Fish Oil: Do’s and Don’ts

Fish Oil: Do's and Don'ts

Fish Oil has been touted as a miracle anti-inflammatory in western and alternative circles for many years and it can have many health benefits if it is pure, fresh and from a good source.

I think people should try to get your omega 3’s from eating wild fish from a great source a couple times a week before considering supplementation. Wild fish have more nutrient density than fish oil alone including important co-factors like selenium, Vitamin D, iron and magnesium.

It is really important to focus on the highest quality when picking a fish or cod liver oil because these oils can do more harm than good if you don’t shop carefully.

Fish Oil: Do’s and Don’ts

Here are tips to remember about fish oil or cod liver oil:


  • Buy one that is cold processed to prevent undoing any anti-inflammatory benefits.
  • Buy in small batches (not like a Costco brand because it will spoil before you finish it).
  • Keep your dose to a reasonable levels of no more that one or two grams per day.
  • With fish oil, check that you are actually getting a good amount of EPA and DHA (about 500 mg of each per day).
  • Always take fat soluble vitamins A and D together because they are synergistic. Make sure the ratio is balanced the way it is in cod liver oil.
  • Look for a manufacture date to help you determine freshness: such as on this cod liver oil.
  • Remember that the Vitamin A in CLO can help protect the polyunsaturates from oxidation.
  • Get a CLO that is fermented because it makes the vitamins more bio-available for the body.
  • Decrease omega-6 in the diet because omega-3 supplementation cannot make up for grain fed meat and industrial seed oil consumption.
  • Do smell your oil and if it smells like a rotten fish it is not fresh. Instead, fish oil capsules should smell like the ocean.
  • Look for a fish oil that has Vitamin K2 which is helpful in blood clotting, heart disease protection, healthy skin, strong bones, proper brain function, proper growth/ development and cancer prevention. Vitamin K2 is available in cod liver oil.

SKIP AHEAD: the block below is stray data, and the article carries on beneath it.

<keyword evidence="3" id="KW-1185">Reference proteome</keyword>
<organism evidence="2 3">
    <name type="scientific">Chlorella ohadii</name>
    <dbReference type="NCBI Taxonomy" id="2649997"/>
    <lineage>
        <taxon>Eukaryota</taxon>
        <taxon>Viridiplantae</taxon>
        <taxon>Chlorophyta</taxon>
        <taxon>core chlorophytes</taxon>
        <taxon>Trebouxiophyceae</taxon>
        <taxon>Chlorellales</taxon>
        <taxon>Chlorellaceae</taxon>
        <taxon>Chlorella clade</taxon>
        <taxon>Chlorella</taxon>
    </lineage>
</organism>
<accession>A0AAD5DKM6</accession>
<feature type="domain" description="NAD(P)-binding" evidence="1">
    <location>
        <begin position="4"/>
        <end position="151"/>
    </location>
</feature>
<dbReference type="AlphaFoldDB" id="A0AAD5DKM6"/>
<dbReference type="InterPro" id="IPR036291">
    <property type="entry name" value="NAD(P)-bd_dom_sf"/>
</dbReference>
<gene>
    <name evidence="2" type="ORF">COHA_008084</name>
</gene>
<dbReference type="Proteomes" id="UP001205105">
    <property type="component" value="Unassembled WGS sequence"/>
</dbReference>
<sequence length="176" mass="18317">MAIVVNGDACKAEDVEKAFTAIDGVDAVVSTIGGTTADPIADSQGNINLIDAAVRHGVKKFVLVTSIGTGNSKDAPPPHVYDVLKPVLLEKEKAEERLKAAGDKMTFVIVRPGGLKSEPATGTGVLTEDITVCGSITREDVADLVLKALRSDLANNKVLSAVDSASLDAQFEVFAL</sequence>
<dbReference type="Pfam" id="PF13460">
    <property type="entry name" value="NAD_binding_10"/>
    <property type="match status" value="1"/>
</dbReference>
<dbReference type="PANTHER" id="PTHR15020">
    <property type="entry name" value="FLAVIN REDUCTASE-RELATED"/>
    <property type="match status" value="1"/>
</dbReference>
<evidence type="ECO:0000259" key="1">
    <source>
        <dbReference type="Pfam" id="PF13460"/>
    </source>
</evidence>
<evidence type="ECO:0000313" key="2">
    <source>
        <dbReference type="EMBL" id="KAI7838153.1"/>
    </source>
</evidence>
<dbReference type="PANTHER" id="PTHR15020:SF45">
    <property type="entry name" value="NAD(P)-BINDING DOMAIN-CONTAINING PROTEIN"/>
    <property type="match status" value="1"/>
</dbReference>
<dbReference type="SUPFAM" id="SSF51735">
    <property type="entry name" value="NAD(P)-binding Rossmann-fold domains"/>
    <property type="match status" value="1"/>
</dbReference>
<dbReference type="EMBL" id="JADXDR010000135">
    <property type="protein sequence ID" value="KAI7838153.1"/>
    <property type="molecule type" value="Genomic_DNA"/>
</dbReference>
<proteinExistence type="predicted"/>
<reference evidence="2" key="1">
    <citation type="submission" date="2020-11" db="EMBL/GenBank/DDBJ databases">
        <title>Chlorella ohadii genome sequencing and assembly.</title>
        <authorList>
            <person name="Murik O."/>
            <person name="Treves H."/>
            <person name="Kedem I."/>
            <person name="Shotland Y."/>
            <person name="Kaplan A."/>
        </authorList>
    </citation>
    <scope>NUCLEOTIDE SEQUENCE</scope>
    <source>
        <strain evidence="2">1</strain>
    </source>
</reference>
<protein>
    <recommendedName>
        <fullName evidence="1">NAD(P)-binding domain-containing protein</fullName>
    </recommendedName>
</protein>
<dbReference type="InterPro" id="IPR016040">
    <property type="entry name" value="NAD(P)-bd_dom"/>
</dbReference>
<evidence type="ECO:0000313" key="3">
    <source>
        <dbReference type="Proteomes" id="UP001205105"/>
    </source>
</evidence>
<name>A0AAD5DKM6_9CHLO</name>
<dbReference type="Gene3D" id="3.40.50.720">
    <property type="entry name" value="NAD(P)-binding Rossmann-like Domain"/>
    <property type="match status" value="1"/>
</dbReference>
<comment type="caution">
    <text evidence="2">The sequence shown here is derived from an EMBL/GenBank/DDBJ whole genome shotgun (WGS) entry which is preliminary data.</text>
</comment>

• Don’t store your fish or cod liver oil in a warm place or outside the fridge.
  • Don’t buy fish oil or Cod liver oil that comes in a clear bottle.
  • Don’t take fish oil or Cod liver oil away from a fatty meal because the fat soluble vitamins A, D and K will be absorbed.
  • Don’t be afraid of taking vitamin A as long as it is in proper balance with Vitamin D like in this CLO
  • Don’t buy farmed fish that have unnatural amounts of contaminants and antibiotics in their food.  Farmed fish are fed gmo corn and soy and will have an unhealthy balance of omega-3/6 that will be passed on to you.
  • Don’t buy a fish oil without a Certificate of Analysis, which screens for levels of contamination of PCB’s and heavy metals.
  • Don’t buy GMO salmon (if approved possibly by Feb 2013) because of unknown changes to our DNA from eating modified food.
  • Don’t convince yourself that taking fish or CLO can make up for a standard American diet.
  • Don’t overlook the other ingredients that are used as fillers such as corn, soy or canola oils that are highly inflammatory.
  • Don’t forget to look for a company that is using sustainable methods of fish harvesting. Approval from the Marine Stewardship Council is a good sign.

Which is one is best?

The only brand of fish oil that I think is properly prepared is the cod liver oil from Green Pastures. It is cold pressed and from wild fish. This CLO is more like a food so it does not have the exact measurements of DHA and EPA on the label. That is because there are so many compounds in food that work together and we do not understand them enough to separate out. That is why it is important to eat whole foods as much as possible. That being said, I am not sure many people would actually eat cod liver if was not made into supplement form.